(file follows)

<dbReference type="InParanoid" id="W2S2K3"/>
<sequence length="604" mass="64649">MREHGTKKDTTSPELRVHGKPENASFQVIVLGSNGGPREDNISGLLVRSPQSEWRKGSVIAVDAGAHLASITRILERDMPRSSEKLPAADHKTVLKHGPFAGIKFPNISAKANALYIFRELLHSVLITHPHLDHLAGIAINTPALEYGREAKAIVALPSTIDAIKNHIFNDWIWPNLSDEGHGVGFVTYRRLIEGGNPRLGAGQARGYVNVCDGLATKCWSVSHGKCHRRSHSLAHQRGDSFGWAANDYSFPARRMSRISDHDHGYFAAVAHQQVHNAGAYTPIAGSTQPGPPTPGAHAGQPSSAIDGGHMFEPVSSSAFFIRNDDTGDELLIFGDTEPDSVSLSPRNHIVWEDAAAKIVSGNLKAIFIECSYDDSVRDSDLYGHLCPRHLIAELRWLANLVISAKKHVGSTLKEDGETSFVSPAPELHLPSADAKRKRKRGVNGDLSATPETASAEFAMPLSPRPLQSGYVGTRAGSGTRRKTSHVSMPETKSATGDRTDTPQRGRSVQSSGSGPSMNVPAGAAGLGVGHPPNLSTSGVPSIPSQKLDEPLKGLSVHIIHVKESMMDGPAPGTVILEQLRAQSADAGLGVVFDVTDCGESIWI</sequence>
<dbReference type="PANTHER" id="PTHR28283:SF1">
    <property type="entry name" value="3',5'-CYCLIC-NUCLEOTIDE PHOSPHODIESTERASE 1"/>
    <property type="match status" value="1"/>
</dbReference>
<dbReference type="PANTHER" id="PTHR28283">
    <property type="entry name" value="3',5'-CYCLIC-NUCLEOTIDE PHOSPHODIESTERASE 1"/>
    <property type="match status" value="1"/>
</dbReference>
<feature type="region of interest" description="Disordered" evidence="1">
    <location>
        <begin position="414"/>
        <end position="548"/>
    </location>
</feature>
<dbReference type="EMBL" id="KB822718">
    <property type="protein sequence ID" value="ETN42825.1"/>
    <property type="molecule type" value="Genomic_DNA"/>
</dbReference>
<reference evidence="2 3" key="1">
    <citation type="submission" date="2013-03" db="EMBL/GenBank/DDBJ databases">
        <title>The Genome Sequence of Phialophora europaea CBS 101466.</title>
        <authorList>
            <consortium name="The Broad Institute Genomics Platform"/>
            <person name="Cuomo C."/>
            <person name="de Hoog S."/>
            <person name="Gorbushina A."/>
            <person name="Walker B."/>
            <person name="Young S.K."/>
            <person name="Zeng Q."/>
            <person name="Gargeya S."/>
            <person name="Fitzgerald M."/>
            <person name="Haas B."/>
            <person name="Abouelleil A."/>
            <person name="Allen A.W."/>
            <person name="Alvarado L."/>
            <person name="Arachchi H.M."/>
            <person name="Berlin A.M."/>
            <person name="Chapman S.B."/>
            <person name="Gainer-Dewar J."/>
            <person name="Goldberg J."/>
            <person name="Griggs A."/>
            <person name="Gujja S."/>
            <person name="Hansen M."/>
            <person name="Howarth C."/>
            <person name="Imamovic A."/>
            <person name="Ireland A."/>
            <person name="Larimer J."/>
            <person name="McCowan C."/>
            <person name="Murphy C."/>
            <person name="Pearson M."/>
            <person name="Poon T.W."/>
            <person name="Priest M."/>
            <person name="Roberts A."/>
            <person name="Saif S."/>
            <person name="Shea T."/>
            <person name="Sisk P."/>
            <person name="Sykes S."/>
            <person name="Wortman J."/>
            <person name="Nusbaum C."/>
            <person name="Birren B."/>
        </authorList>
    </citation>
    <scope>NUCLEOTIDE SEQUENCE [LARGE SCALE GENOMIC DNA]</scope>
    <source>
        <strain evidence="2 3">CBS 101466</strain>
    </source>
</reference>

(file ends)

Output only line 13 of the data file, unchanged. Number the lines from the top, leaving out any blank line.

        <begin position="414"/>